PCHR has submitted a letter to the Speaker and members of the Palestinian Legislative Council (PLC), calling for amendments to the Electoral Law of Local Councils (5) of 1996. In this letter, PCHR expressed its appreciation for the efforts made by the PLC in the past years to promote local government, including the approval of the Electoral Law of Local Councils (5) of 1996 and the Law of Local Councils (1) of 1996, and the efforts made to hold local elections. However, PCHR pointed out that these efforts have not been completed, as councils appointed by the executive have continued to manage local councils in the Palestinian communities since the establishment of the Palestinian Authority 10 years ago.
PCHR is fully aware of the current situation, especially with regard to the continuous aggression against the Palestinian people, however, PCHR emphasized the necessity to make additional efforts to hold elections for local councils, which is strongly supported by the Palestinian people and various political segments.
PCHR hoped that latest decisions taken by the Palestinian Cabinet with regard to elections of local councils would be implemented, especially the 10 May 2004 decision to hold the elections in stages next August, beginning in Jericho.
PCHR would like to seize this opportunity to comment on some articles of the Electoral Law of Local Councils (5) of 1996, hoping that they will be taken into consideration by the PLC while discussing proposed amendments to the law. The comments are annexed to this press release.
Comments on Some Articles of the Electoral Law of Local Councils (5) of 1996
1 - High Election Committee
Article 3 of the law defines the High Election Committee as “the committee of Palestinian local councils elections formed in accordance with a presidential decree.” It is clear that the Palestinian President has an absolute authority to nominate members of the committee and decide their number. In fact, on 24 May 2004, the Palestinian President issued a decree nominating the head and members of the committee. The law does not provide for specific standards for choosing members of the committee in a way that makes them independent and neutral. There are more transparent methods to choose members of the committee, without any intervention by the executive, to ensure its impartiality and independence. Some democratic systems of the world form such a committee in a way that ensures fair representation of certain segments of the society, such as political parties and civil society organizations.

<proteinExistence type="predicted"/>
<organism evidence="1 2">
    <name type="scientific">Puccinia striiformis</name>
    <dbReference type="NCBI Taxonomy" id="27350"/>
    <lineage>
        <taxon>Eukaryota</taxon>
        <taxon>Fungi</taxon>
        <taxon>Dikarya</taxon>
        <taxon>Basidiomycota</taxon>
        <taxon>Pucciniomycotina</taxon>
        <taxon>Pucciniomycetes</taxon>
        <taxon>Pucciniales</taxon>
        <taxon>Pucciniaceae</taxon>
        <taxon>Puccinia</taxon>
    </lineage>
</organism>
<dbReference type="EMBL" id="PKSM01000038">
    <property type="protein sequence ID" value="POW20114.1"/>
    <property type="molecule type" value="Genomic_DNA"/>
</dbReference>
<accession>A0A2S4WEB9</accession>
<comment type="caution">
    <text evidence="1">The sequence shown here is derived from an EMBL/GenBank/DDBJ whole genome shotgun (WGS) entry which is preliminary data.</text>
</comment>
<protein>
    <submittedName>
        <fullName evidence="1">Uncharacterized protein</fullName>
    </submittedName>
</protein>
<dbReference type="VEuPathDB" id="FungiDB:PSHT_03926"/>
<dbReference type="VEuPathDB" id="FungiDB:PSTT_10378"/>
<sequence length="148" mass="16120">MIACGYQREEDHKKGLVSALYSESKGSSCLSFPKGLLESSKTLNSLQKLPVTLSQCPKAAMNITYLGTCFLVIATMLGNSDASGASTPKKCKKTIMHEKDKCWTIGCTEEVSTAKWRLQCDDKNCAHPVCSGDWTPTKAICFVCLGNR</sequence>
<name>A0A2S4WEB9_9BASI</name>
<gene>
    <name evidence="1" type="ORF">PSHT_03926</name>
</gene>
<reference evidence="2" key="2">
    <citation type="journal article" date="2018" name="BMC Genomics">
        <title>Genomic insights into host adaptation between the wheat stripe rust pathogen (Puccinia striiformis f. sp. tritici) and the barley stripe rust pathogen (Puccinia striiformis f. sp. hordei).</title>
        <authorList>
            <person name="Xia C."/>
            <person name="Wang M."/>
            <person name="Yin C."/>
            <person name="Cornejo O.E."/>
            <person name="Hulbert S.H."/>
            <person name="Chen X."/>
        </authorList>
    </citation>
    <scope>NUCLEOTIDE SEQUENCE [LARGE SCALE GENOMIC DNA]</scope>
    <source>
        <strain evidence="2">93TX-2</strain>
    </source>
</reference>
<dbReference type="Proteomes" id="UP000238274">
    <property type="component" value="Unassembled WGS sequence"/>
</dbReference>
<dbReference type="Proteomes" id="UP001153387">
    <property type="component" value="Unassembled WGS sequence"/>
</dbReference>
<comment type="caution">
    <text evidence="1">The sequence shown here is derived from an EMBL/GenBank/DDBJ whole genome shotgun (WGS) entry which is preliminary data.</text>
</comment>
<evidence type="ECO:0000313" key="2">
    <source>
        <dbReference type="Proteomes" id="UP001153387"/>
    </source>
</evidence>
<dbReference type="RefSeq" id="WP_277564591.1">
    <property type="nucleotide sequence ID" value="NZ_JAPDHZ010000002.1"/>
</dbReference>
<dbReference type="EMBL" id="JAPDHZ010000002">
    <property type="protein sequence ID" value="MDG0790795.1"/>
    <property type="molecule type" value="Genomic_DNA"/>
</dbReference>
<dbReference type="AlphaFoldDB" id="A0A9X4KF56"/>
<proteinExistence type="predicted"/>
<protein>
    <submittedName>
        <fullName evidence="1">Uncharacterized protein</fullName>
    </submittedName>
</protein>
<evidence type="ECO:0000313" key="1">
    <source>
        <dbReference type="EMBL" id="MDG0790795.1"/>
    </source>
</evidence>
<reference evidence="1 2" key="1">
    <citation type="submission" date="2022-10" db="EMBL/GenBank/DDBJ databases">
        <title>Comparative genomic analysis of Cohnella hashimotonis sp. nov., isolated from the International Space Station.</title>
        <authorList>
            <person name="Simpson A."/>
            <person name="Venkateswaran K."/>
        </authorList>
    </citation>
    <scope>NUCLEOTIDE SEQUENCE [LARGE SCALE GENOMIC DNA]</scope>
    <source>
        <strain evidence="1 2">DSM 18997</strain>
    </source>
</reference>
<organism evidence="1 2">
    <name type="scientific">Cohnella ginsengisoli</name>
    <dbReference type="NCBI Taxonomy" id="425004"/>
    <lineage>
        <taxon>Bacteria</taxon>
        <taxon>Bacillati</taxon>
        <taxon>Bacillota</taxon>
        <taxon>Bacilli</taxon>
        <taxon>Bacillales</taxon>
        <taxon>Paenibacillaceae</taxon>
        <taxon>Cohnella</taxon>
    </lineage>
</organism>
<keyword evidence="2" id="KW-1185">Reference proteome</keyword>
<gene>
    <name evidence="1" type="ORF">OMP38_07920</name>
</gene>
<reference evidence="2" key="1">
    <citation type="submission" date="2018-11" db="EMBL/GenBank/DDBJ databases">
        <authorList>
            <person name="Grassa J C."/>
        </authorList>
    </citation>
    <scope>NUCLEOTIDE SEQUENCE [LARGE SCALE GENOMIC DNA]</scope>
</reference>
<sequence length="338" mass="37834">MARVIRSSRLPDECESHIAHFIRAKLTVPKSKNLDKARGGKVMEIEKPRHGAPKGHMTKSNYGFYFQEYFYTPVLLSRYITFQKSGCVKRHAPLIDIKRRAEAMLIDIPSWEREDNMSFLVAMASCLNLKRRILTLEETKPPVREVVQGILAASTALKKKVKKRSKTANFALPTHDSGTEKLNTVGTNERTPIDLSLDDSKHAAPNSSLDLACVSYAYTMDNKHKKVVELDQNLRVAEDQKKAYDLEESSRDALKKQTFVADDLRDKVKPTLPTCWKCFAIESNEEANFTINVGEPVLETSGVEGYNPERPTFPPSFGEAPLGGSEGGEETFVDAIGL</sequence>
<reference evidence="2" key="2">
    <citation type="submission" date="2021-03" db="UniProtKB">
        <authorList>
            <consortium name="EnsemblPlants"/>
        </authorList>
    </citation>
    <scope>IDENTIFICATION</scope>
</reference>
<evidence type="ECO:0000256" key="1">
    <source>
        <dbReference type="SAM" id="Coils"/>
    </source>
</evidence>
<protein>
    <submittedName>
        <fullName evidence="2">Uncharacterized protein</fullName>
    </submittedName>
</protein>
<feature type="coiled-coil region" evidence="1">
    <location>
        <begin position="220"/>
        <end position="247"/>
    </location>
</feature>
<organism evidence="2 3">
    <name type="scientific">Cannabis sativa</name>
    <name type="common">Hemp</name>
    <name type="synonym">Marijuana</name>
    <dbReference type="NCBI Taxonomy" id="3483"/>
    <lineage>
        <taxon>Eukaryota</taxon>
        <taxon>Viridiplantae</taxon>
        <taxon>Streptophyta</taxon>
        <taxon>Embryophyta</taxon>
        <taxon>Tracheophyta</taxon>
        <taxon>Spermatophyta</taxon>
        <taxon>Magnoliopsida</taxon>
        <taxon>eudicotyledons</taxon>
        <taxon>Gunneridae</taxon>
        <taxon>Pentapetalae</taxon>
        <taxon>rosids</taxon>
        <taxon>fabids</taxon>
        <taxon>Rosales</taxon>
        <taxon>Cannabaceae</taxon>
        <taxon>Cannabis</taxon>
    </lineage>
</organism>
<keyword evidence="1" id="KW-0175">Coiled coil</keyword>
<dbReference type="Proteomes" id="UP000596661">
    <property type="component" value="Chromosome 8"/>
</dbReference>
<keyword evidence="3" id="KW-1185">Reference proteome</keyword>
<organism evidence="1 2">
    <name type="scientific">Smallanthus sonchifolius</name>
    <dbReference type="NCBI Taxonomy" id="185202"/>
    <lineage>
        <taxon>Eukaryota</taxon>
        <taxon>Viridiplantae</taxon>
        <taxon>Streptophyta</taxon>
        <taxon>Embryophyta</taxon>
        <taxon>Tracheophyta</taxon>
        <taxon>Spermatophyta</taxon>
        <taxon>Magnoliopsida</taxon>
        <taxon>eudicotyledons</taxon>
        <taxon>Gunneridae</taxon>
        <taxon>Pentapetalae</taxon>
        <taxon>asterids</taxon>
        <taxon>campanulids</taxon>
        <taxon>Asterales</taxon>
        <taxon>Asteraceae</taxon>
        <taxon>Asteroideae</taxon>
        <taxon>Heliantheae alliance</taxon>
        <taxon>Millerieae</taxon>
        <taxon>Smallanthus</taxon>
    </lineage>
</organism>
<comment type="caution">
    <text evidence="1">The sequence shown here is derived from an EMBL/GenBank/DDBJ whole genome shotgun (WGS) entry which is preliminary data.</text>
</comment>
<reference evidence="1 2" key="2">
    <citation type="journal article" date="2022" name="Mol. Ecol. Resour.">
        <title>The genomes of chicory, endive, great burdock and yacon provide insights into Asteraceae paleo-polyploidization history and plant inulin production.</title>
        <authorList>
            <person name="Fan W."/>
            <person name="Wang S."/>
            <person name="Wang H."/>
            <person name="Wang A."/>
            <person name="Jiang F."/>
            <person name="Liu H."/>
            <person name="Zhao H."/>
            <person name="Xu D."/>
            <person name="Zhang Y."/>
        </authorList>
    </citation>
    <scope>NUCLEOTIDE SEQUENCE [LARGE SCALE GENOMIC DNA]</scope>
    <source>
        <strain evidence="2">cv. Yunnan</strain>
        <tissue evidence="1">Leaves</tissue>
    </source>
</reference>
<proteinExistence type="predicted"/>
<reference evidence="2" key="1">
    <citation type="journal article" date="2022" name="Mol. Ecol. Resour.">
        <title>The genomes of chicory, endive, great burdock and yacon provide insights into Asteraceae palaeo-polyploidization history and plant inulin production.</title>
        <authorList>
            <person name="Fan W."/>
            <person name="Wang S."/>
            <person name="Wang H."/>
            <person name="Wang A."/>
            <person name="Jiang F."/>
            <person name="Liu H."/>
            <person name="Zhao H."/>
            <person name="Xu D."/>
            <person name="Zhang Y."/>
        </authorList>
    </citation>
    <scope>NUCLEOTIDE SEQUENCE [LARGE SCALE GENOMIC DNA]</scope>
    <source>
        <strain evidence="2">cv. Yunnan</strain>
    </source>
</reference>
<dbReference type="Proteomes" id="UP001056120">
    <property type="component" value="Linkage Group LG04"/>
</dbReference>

PCHR questions the feasibility of the existence of two separate committees for general elections (legislative and presidential) and local councils elections, and the reasons behind multiple supervision of elections. Paragraph 1 of article 22 of the Palestinian Election Law of 7 December 1995 provides for the establishment of a central election committee to manage and supervise elections. Thus, PCHR calls for uniting the two committees into one to ensure that only one professional body will supervise the elections to save time and efforts. This committee should have a constitutional nature as in other democratic states in the world. For instance, the constitution of South Africa, one of the most modern and democratic constitutions that complies with international standards, provides for the establishment of an electoral body in accordance with a law.
2 - Committees of Election Bureaus and Vote Centers